Thursday, May 28, 2009
Inevitably the joy and agony of writing a story comes to an end and something must be done with it. Seeking publication is almost a job in and of itself. Luckily I tend to read the same zines that I submit to, so that part of the research is done. (Though it does get awful hard to keep up with the turnover rate of zines!)
Usually, I have several stories in various states of completion (done, done and edited, and submission ready.) It is imperative to keep track of where these stories are submitted and when.
Surprisingly, I'm still old school on my short story submissions. I'm not sure why, but I just haven't moved to keeping track of them on the computer.
I created a table in Word with title of publication on the left, date submitted in the center column, and response on the right. There's room at the top for the title of the story and I usually write the word count on the bottom (for easy reference.)
I print these sheets out a couple at a time, keeping spares on hand. They're in a folder with those little prongs in the middle. I jot the information in where appropriate. Some stories are accepted early and easy. Others take a couple rejections. I've had a couple that filled the whole page. Once the story is accepted, I wait until publication. Upon publication, I move the tracking sheet to "The Binder" (insert trumpet fanfare) and print the story off in hardcopy.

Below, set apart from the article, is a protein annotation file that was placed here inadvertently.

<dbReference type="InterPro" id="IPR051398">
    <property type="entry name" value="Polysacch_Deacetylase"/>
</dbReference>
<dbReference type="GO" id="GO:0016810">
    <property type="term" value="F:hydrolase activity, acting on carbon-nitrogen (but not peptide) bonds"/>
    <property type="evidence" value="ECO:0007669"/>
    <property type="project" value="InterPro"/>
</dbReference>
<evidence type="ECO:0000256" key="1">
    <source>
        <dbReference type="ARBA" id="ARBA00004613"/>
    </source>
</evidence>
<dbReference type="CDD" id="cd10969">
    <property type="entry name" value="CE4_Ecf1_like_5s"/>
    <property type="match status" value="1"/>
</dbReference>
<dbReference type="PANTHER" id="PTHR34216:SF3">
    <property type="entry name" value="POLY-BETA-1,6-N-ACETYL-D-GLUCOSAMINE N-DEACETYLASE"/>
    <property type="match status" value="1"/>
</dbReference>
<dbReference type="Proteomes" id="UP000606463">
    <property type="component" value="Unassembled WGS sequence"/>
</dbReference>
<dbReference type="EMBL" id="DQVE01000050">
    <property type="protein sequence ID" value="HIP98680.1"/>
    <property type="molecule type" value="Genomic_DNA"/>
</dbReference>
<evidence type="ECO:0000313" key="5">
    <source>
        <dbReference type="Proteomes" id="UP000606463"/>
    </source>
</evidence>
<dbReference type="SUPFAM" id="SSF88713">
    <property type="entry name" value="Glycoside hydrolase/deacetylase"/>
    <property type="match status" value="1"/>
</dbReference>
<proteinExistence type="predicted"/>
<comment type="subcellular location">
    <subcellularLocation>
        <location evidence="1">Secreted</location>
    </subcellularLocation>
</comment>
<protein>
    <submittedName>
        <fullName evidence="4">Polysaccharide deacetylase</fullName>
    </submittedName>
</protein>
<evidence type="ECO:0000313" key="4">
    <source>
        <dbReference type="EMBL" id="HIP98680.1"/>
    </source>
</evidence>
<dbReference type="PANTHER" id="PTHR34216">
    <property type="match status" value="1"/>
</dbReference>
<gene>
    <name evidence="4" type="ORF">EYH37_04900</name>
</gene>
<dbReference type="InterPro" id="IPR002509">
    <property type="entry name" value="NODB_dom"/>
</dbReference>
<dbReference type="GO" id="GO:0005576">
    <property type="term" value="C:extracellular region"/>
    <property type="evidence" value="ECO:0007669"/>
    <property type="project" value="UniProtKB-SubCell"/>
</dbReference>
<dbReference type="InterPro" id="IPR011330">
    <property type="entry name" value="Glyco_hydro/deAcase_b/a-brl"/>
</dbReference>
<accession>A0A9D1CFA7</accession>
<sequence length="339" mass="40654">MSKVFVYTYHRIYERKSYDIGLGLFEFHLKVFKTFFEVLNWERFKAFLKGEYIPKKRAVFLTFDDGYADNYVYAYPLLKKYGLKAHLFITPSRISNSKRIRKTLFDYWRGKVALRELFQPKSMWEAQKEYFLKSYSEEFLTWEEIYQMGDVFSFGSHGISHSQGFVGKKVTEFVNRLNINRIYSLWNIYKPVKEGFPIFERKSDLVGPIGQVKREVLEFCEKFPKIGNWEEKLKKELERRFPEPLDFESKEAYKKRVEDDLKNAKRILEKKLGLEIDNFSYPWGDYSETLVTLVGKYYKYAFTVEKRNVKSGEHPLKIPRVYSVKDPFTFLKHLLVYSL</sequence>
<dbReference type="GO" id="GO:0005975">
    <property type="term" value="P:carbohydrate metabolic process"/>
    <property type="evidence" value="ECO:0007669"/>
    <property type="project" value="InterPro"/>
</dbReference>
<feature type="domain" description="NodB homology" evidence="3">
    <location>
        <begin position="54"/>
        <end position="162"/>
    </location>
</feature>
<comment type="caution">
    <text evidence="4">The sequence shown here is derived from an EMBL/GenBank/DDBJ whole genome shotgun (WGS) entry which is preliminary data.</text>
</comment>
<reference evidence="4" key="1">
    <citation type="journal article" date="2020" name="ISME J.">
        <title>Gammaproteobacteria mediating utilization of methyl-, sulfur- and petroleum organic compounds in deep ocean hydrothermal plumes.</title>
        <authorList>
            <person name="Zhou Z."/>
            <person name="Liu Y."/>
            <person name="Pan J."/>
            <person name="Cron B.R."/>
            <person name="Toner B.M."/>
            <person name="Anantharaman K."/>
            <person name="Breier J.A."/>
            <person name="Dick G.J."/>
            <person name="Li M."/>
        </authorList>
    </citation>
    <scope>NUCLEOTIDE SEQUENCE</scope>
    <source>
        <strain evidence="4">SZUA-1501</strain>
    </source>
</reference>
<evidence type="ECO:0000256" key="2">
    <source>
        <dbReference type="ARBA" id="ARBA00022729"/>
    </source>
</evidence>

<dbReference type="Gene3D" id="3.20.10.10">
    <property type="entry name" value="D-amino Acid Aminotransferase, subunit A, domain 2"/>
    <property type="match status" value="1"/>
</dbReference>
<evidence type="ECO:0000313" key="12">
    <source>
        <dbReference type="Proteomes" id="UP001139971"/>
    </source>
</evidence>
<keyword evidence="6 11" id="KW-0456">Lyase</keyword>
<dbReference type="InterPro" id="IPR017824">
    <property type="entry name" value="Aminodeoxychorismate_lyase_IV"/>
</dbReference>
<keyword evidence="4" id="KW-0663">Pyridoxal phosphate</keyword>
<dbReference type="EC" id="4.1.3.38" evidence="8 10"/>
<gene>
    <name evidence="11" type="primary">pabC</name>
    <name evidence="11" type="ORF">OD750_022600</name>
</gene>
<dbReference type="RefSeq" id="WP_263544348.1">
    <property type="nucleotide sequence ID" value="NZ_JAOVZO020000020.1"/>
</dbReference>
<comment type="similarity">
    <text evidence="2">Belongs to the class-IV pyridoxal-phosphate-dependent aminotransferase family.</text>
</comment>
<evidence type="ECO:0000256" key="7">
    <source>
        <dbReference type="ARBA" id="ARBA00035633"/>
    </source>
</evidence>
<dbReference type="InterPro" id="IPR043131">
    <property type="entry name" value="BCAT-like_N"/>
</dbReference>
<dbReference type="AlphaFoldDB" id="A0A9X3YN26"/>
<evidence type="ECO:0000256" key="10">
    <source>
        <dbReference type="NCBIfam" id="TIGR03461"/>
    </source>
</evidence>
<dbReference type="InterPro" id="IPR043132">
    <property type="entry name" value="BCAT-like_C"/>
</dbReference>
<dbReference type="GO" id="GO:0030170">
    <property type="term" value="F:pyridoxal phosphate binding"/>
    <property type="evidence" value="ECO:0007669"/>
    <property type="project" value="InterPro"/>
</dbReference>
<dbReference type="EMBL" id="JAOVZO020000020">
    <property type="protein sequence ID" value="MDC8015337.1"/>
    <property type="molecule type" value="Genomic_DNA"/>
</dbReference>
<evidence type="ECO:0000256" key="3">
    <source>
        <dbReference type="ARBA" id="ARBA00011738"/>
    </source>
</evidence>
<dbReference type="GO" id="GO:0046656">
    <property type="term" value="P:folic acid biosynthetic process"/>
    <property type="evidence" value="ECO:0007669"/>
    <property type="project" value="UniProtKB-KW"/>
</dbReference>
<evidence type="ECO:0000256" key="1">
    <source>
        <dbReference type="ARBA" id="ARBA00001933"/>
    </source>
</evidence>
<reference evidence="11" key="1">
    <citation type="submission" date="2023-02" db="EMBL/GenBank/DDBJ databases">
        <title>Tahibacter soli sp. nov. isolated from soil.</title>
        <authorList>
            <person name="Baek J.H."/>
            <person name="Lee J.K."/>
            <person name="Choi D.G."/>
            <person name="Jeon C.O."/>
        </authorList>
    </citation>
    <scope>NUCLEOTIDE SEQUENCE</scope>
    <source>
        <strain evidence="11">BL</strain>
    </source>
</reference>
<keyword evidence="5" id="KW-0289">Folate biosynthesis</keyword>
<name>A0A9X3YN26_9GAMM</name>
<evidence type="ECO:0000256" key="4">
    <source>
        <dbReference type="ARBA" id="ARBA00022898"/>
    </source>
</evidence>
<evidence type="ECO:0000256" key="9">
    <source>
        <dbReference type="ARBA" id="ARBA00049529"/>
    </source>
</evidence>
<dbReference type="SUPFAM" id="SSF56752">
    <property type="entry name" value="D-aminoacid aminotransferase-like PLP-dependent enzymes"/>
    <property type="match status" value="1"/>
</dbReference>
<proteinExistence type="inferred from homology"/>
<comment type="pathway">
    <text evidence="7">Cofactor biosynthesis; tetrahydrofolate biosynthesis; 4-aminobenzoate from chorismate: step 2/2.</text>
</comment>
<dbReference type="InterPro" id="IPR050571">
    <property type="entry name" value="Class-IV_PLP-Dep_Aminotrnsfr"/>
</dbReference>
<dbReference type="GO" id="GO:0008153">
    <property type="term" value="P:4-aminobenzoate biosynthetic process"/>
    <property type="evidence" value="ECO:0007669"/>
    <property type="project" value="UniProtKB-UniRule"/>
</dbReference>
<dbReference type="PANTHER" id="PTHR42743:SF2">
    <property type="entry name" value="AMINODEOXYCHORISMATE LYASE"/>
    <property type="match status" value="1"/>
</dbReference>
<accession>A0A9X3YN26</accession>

As for novel submissions, it's all electronic. I have an Excel spreadsheet with the agent name, agency, any notes on preference, how to query (I admit liking equeries. As much as anyone can like queries at all!) and expected wait time for responses, especially for those that say "No response in 6 weeks means no." Then, I enter the date queried. I use a different color for each batch because I'm a little odd that way. I've been querying in batches of 5 or 6. Then, I log the response. (22 rejections out of 25 queries so far.)
And, looking back through these recrods, I see that it was early 2006 that I really started writing and attempting to publish short stories. It seems so long ago, and yet so short.
(Today's Demotivators are brought to you by 101reasonstostopwriting. =)